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The burden of congenital hyperinsulinism in the United Kingdom: a cost of illness study

Overview of attention for article published in Orphanet Journal of Rare Diseases, July 2018
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About this Attention Score

  • In the top 25% of all research outputs scored by Altmetric
  • High Attention Score compared to outputs of the same age (81st percentile)

Mentioned by

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14 tweeters
facebook
1 Facebook page

Citations

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4 Dimensions

Readers on

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40 Mendeley
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Title
The burden of congenital hyperinsulinism in the United Kingdom: a cost of illness study
Published in
Orphanet Journal of Rare Diseases, July 2018
DOI 10.1186/s13023-018-0867-6
Pubmed ID
Authors

Sana Eljamel, Annabel Griffiths, Jenni Evans, Indraneel Banerjee, Khalid Hussain, Richard Thompson

Abstract

Congenital hyperinsulinism (CHI) is a rare, genetic disease which causes persistent hypoglycaemia, typically in new-borns. Patients with the diffuse disease variant often require near-total surgical removal of the pancreas, causing insulin-dependent diabetes mellitus (IDDM). The CHI economic burden is currently unknown. This study aimed to estimate the annual cost of illness (COI) of CHI patients in the UK from a service provider perspective (National Health Service, NHS and Personal Social Services), and to explore cost distribution within the patient population. The model was based on standard practice of two CHI centres of excellence. Model inputs were informed by a pragmatic literature review, NHS Reference Costs (2015-2016) and the British National Formulary (2017). Only direct costs to the NHS and Personal Social Services were considered. A prevalence-based approach was used and annual costs incurred at all ages were calculated. A deterministic sensitivity analysis (DSA; run at 10%) identified major cost drivers. The COI of CHI patients to the NHS was £3,408,398.59 annually and average cost per patient was £2124.95. Cost distribution was skewed among CHI patients, with 5.9% of patients (95 patients in their first year of life) contributing to 61.8% (£2,105,491.07) of total costs. DSA results identified lack of response to first-line therapy and IDDM development post surgery (and associated healthcare costs) as major cost drivers. Despite its rare disease status, estimated annual costs of CHI to the NHS were substantial. Development and management of post-surgical IDDM as a major cost driver highlights the need for effective treatments to mitigate such consequences and costs.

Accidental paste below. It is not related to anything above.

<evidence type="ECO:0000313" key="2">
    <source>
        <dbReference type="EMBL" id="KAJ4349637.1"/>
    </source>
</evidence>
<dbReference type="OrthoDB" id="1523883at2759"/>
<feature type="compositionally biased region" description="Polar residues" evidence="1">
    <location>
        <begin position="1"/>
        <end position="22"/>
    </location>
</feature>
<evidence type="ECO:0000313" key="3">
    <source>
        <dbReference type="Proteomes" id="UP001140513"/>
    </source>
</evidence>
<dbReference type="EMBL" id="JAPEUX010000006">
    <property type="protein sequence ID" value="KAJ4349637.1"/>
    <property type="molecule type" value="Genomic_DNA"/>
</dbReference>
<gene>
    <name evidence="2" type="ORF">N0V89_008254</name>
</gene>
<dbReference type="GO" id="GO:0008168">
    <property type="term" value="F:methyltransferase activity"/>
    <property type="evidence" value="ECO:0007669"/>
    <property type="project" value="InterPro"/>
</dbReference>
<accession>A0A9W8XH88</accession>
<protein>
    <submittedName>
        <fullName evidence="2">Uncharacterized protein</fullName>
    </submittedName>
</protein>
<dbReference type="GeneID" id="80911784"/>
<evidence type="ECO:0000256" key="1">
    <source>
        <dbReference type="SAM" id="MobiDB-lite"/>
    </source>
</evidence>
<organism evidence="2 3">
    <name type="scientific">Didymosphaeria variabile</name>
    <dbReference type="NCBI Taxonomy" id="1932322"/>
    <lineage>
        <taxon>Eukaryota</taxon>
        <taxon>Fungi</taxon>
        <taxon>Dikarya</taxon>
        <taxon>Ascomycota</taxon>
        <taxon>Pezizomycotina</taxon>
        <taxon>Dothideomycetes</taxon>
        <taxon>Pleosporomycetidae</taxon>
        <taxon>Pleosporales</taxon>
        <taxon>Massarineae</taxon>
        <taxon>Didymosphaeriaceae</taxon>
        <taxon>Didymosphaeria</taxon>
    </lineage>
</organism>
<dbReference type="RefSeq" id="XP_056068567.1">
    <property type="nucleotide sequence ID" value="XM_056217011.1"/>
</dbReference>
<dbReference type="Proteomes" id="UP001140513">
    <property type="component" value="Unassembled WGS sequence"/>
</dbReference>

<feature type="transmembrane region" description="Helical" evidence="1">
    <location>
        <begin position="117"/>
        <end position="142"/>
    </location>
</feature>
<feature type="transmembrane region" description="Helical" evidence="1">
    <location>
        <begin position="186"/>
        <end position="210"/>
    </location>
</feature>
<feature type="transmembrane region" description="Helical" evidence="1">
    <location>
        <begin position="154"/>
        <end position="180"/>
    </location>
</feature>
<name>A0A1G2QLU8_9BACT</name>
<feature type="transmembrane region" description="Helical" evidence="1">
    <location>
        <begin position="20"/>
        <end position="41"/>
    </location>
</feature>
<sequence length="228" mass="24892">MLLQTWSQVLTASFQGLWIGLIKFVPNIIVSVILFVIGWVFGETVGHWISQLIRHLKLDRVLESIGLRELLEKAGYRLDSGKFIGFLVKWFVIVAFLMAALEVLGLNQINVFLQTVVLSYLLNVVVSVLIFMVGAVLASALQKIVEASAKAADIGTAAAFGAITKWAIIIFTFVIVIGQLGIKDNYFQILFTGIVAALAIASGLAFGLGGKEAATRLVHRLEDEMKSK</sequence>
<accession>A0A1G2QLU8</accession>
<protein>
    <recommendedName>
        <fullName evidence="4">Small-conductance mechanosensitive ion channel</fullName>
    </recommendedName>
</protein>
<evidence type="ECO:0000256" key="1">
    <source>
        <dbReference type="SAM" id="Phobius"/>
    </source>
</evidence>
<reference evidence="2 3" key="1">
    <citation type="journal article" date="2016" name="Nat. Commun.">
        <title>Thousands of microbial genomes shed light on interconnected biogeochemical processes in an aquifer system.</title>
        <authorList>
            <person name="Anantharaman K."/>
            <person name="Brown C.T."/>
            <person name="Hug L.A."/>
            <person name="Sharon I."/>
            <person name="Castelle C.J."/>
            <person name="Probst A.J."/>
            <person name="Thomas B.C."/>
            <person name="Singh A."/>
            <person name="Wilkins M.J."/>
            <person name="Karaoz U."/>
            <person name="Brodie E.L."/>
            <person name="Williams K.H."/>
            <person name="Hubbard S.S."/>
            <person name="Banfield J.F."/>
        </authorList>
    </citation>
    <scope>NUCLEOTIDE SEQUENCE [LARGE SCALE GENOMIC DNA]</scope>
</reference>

Twitter Demographics

The data shown below were collected from the profiles of 14 tweeters who shared this research output. Click here to find out more about how the information was compiled.

Mendeley readers

The data shown below were compiled from readership statistics for 40 Mendeley readers of this research output. Click here to see the associated Mendeley record.

Geographical breakdown

Country Count As %
Unknown 40 100%

Demographic breakdown

Readers by professional status Count As %
Researcher 8 20%
Student > Master 5 13%
Student > Bachelor 5 13%
Other 3 8%
Lecturer 2 5%
Other 7 18%
Unknown 10 25%
Readers by discipline Count As %
Medicine and Dentistry 14 35%
Nursing and Health Professions 5 13%
Economics, Econometrics and Finance 5 13%
Immunology and Microbiology 1 3%
Biochemistry, Genetics and Molecular Biology 1 3%
Other 3 8%
Unknown 11 28%

Attention Score in Context

This research output has an Altmetric Attention Score of 11. This is our high-level measure of the quality and quantity of online attention that it has received. This Attention Score, as well as the ranking and number of research outputs shown below, was calculated when the research output was last mentioned on 24 October 2018.
All research outputs
#1,525,533
of 13,668,760 outputs
Outputs from Orphanet Journal of Rare Diseases
#187
of 1,501 outputs
Outputs of similar age
#49,563
of 268,634 outputs
Outputs of similar age from Orphanet Journal of Rare Diseases
#1
of 3 outputs
Altmetric has tracked 13,668,760 research outputs across all sources so far. Compared to these this one has done well and is in the 88th percentile: it's in the top 25% of all research outputs ever tracked by Altmetric.
So far Altmetric has tracked 1,501 research outputs from this source. They typically receive a little more attention than average, with a mean Attention Score of 7.1. This one has done well, scoring higher than 87% of its peers.
Older research outputs will score higher simply because they've had more time to accumulate mentions. To account for age we can compare this Altmetric Attention Score to the 268,634 tracked outputs that were published within six weeks on either side of this one in any source. This one has done well, scoring higher than 81% of its contemporaries.
We're also able to compare this research output to 3 others from the same source and published within six weeks on either side of this one. This one has scored higher than all of them